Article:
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Last Updated: 2/23/2017

Purchases and Use Tax

Taxable purchases

Items you use to operate your business are taxable unless an exemption applies. Several services are also taxable. If you do not pay sales tax on a taxable purchase, then use tax is due. See the table below for specific examples.

Taxable Purchases

Examples

General items

  • Cash register tapes
  • Computer hardware and software, Fact Sheet 134
  • Furniture and fixtures
  • Office equipment and supplies

Laundry services

  • Coats and coveralls
  • Floor mats and rugs
  • Shirts
  • Work uniforms

For more information, see Fact Sheet 120, Laundry and Cleaning Services.

Promotional items

  • Calendars
  • Key chains
  • Pens

Note: Clothing items, such as T-shirts and caps, are not taxable.

Safety equipment and supplies

  • Breathing masks
  • Fire extinguishers
  • Hearing protectors
  • Safety glasses or goggles (nonprescription)
  • Welding gloves or helmets

Shop supplies

  • Cleaning products
  • “Floor dry” products
  • Rags

Note: cleaning products and rags may be exempt if they are used up while making repairs.

Tools and equipment

  • Lifting equipment
  • Paint booths
  • Power tools
  • Wrenches

Utilities

  • Electricity
  • Gas for cooking and heating
  • Water

Taxable services

For more information, see a complete list of taxable services.

Donations

If you donate or give away taxable items, you owe sales or use tax on your cost of the items, no matter who receives them. For example, if you change the oil in a church van at no charge, you owe use tax on your cost of the filter and the oil used.

Nontaxable purchases

Subcontracted repairs and services

If you subcontract with another business for repair work or services, do not pay sales or use tax on your purchase. Instead, give the subcontractor a completed Form ST3, Certificate of Exemption. Specify the Resale exemption.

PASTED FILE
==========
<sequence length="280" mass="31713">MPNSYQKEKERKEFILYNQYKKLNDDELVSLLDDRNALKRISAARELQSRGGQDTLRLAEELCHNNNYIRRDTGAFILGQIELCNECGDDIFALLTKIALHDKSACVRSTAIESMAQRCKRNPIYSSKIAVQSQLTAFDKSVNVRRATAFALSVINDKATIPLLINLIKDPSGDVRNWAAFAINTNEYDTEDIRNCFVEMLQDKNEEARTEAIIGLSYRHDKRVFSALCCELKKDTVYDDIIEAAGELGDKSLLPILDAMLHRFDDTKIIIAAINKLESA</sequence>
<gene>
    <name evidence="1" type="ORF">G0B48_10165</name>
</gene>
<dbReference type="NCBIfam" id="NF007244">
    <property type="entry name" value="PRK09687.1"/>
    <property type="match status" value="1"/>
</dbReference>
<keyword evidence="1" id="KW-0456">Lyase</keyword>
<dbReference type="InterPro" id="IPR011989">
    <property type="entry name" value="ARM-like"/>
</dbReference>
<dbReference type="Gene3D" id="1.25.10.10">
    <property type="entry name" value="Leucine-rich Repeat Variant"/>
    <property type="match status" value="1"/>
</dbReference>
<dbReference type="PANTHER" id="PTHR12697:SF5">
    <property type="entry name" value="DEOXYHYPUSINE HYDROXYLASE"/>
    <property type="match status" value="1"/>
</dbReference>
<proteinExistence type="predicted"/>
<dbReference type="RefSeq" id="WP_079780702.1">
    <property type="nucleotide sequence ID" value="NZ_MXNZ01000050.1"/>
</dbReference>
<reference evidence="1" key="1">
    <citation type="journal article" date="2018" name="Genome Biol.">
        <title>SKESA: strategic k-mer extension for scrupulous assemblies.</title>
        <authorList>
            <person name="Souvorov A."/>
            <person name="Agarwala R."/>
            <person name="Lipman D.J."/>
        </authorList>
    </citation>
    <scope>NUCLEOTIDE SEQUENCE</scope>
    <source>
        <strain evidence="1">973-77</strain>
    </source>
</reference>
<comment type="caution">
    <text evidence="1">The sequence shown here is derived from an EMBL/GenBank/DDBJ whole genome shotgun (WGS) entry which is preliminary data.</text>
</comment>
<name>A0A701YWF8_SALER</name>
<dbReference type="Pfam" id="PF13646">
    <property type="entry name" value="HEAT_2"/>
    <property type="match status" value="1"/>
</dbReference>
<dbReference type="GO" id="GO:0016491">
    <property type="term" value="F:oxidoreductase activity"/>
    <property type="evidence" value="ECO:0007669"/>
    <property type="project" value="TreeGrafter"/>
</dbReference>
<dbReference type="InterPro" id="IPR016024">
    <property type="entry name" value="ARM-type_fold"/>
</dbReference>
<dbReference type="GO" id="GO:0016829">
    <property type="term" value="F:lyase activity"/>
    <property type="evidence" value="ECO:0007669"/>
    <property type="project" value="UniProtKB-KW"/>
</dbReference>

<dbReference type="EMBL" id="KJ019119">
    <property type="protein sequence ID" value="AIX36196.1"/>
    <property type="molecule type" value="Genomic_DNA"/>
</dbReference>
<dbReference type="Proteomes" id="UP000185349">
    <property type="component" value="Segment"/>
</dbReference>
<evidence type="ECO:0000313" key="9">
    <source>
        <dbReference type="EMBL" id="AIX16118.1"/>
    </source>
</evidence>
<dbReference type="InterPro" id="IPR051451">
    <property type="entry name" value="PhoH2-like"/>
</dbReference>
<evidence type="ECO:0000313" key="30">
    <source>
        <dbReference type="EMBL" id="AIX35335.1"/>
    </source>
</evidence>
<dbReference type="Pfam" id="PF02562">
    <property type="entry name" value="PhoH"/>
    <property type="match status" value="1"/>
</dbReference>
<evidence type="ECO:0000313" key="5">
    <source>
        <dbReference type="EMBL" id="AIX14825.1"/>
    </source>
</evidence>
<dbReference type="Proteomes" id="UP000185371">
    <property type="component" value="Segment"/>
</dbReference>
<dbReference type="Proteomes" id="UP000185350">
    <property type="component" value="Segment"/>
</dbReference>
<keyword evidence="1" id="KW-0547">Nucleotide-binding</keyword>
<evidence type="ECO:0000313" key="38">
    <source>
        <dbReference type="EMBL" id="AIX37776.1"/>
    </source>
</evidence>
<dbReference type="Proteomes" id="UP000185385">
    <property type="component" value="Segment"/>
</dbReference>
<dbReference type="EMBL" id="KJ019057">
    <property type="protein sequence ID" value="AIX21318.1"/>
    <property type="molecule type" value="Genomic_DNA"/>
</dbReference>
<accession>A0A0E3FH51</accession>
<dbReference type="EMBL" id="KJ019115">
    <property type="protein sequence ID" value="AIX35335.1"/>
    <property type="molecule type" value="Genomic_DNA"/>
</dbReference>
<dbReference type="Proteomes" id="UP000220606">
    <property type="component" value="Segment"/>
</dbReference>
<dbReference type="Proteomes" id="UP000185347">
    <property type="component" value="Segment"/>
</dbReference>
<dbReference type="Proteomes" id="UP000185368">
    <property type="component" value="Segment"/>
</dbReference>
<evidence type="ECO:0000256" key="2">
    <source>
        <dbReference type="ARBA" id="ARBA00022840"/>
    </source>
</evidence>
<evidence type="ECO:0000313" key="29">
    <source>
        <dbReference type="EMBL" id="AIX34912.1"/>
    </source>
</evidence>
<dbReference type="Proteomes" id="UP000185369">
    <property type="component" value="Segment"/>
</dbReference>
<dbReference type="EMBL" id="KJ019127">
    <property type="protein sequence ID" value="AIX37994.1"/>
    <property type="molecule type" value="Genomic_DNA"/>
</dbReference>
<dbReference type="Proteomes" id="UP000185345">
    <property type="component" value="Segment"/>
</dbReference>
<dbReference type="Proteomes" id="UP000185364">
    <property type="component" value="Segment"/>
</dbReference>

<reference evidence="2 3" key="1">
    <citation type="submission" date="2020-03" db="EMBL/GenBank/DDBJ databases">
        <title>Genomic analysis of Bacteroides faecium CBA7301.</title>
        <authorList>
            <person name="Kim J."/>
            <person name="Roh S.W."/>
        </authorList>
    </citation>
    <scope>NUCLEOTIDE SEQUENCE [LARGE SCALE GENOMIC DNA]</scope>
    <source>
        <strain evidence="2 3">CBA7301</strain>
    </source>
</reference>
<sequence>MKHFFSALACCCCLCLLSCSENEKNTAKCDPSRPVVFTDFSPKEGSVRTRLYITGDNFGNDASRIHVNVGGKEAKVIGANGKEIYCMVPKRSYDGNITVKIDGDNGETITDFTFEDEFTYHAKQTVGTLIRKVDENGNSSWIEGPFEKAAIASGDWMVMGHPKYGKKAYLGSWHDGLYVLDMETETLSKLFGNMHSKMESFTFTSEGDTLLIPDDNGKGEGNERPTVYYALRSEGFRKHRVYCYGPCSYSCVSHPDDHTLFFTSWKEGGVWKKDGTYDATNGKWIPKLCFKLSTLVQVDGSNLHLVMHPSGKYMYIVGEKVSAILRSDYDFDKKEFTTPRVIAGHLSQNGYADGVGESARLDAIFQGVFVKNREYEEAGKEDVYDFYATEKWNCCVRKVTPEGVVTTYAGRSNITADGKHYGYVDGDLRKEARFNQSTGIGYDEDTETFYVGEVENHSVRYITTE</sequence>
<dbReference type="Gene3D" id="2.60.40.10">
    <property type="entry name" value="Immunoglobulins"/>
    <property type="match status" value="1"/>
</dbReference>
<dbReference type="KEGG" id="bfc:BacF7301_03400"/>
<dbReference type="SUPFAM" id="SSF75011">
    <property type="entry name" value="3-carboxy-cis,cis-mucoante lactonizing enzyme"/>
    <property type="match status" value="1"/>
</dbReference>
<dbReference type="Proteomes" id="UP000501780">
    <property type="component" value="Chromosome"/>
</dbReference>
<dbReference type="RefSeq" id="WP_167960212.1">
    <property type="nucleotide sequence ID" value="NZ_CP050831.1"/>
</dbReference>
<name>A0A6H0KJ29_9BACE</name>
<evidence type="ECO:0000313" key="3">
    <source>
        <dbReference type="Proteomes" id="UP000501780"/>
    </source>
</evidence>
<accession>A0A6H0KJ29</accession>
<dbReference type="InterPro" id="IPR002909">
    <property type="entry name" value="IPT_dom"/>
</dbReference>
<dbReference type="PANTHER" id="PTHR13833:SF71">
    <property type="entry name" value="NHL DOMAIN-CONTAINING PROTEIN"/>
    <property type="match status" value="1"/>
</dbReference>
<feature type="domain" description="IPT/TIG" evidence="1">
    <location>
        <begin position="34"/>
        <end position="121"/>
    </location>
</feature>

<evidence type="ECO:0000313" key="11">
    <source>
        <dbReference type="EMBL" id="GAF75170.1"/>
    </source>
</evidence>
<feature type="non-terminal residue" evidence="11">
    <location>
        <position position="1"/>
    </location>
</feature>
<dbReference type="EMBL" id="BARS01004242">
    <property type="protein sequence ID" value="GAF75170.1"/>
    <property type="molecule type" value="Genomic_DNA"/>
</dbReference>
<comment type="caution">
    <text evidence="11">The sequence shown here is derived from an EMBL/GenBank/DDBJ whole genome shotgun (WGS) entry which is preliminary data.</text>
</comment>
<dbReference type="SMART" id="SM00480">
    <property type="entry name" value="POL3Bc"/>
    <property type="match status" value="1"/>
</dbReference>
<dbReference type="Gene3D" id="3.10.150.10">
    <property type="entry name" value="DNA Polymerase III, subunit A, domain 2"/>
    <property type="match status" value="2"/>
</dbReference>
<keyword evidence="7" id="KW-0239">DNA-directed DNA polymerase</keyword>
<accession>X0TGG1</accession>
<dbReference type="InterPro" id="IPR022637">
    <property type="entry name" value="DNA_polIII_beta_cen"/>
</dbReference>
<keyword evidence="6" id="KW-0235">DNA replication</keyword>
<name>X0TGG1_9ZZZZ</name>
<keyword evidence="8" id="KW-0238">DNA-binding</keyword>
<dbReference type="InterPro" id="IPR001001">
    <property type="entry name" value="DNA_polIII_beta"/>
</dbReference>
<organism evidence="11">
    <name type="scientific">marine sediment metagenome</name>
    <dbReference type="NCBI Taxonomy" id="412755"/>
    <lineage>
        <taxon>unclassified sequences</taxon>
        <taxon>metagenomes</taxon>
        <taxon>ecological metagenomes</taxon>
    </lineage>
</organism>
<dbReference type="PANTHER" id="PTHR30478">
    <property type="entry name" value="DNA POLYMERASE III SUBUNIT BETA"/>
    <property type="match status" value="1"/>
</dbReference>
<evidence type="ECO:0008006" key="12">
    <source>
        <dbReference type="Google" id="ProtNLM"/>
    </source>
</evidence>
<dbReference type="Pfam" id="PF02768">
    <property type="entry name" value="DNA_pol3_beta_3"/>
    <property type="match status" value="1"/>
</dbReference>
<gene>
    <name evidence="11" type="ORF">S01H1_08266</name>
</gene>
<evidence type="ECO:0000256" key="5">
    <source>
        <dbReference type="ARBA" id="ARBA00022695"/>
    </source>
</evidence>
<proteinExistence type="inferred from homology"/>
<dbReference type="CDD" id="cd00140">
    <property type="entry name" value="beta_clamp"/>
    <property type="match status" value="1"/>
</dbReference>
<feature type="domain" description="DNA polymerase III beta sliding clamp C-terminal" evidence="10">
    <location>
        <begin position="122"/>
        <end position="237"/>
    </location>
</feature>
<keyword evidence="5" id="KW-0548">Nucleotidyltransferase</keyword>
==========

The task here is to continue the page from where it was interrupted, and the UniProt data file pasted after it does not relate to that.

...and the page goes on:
But you must charge sales tax to your customer for any taxable subcontracted labor, parts, or materials. Charges for repair labor are not taxable when separately stated from repair parts on the invoice.

Clothing

General clothing items are not taxable. Examples include:

  • cloth or latex gloves
  • coveralls and uniforms
  • disposable clothing
  • steel-toe shoes or boots

For more information, see Fact Sheet 105, Clothing. 

Use Tax

If you buy equipment, supplies, or other taxable items for your business and the seller does not charge Minnesota sales tax, you owe use tax on the cost of the items. If your business is located in an area with a local tax, you may also owe local use tax.

Some common situations where you may owe use tax include:

  • You buy taxable items or services online without paying sales tax
  • You withdraw an item from inventory to use (instead of selling it), donate, or give away
  • You buy taxable items outside of Minnesota
  • You buy taxable items in another Minnesota city or county with a lower (or no) local sales tax

For more information, see Fact Sheet 146, Use Tax for Businesses and Fact Sheet 164, Local Sales and Use Taxes.

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